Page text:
To be honest, I didn't even know there was any such thing as working-class angst until some girl who lived near to where I grew up told me I was full of it. I don't invoke the term lightly, but it exists for a reason. When you're trying to fit in with the kids who have everything they could ever want and it still isn't enough to make them care, at times it can be difficult to suppress your anger.

Friendships, however aggressive, can really bring out the best in two people. You can find everything you need to know about the relationship between Mascis and Barlow in the opening song on Bug, "Freak Scene." "Seen enough to eye you, / But I seen too much try you ... The weirdness flows between us, / Anyone can tell to see us" is the lyrical equivalent of hitting someone over the head with a frying pan.

It's like Dave and me fucking with each other just to provoke a reaction. The limits to our friendship were discovered when I started making out with a girl he had a major crush on and he popped me in the nose. It's unfortunate when you realize that you're no longer certain of your friend's capabilities. But we recovered-just as Barlow and Mascis did. They describe it thusly: "So fucked you can't believe it, / If there's a way I wish we'd see it, / How it could work, just can't conceive it, / What a mess. It's best to leave it" and followed that up with an ear-splitting solo that obscures all thought. Then: "Sometimes I don't thrill you, / Sometimes I think I'll kill you, / Just don't let me fuck up will you, / 'Cause when I need a friend it's still you".

Robert Pollard of Guided by Voices observed that Dinosaur Jr. covered up their sentimentality by "burying strong melodies inside of [a] total sonic attack." You can hear it in Lou's first contribution (a foreshadowing of his Sebadoh efforts), "Poledo," when his plaintive melodies are completely obscured by screeching fuzz. Barlow admits to writing the song in order to meet a girl-which he did, and then married her.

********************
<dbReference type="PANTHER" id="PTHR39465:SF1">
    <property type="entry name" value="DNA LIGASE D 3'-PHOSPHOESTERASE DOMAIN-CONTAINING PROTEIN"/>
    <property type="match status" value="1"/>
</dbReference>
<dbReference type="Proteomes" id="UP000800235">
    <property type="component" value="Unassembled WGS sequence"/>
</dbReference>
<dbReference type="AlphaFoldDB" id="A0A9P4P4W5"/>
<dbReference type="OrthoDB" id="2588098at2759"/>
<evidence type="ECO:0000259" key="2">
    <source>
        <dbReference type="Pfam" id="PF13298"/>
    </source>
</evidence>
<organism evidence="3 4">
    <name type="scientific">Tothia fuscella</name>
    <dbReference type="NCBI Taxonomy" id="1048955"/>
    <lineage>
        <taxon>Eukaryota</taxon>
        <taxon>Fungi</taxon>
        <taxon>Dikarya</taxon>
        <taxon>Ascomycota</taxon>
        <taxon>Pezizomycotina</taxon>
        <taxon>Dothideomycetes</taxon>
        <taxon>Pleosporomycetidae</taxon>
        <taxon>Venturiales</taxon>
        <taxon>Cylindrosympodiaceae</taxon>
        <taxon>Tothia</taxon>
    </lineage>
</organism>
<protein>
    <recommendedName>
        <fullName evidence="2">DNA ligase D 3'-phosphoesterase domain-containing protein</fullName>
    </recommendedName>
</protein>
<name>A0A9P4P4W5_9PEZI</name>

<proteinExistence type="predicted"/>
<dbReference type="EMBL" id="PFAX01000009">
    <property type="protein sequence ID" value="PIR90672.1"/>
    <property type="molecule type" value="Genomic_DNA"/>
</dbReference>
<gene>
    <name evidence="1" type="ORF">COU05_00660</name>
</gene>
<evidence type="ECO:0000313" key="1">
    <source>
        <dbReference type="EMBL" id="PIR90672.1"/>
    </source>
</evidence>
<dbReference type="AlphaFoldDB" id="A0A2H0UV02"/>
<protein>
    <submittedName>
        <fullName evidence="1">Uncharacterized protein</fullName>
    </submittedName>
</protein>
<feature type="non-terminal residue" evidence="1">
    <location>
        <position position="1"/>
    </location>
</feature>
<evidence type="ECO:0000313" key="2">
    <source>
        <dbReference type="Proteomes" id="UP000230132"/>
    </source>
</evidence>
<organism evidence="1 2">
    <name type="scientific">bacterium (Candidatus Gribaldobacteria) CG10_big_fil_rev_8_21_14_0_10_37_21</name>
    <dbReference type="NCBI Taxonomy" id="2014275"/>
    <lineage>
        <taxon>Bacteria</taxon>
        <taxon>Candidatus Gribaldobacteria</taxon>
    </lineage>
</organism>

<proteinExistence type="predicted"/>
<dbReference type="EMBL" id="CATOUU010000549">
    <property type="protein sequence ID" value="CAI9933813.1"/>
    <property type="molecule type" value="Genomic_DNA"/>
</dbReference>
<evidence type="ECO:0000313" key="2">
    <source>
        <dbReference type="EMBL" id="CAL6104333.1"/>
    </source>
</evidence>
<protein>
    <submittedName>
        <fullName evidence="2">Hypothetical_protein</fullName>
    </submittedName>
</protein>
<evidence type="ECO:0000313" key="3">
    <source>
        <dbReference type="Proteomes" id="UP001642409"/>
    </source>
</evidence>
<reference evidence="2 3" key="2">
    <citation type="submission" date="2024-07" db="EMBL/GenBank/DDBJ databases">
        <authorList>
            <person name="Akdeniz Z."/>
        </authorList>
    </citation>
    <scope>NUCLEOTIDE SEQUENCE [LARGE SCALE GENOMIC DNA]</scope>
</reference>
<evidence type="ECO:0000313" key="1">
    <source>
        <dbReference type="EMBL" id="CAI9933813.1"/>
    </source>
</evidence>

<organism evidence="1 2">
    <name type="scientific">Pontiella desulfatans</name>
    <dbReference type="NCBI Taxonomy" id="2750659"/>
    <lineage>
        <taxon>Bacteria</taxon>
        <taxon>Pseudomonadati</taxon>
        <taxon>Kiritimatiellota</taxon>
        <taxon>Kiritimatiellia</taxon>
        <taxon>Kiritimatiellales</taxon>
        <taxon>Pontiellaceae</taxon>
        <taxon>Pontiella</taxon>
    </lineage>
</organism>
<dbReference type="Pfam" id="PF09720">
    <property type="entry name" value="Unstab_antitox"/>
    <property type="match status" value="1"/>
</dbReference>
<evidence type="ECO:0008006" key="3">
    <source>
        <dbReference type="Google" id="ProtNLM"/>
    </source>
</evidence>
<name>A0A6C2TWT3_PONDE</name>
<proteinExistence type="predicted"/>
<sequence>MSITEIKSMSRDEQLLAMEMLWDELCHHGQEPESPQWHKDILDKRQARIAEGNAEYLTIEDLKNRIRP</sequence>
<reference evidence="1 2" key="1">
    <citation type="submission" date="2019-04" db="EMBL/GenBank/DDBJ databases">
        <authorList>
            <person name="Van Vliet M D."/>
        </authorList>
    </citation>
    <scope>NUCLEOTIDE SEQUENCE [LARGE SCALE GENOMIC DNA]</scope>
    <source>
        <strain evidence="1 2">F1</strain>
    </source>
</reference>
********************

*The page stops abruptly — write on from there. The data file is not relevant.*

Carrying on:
I never found out if J Mascis really did have a good year back in '94. But if the recent Dinosaur Jr reunion tour has proven anything, it's that no matter the mess, we can all recover. The three of them have managed to take a song like "In a Jar," which is presumably about peeling off scabs and keeping them in a jar, and build it around an eruption of guitar noise that is as joyful as it is triumphant. The lyrics are strange and melancholy, but the heart of the song is pure. So when the tension finally breaks into screaming guitar licks supported by the greatest goddamn rhythm section one could ever hope for, I still get a chill. It's like watching a bottle rocket explode against your buddy's windshield-it just shouldn't make you feel as good as it does.

Frank Smith has written about music since sometime in the mid-nineties, when he fired off an angry letter to his local independent weekly. Since then, he's written record reviews and essays for the likes of Newsweek, The Dayton Voice (now defunct), the L Magazine, the Black Table, Tiny Mix Tapes and UGO.com, where he contributed to their Bands on Demand database. Robert Pollard from Guided by Voices once bounced an unopened can of beer off his head.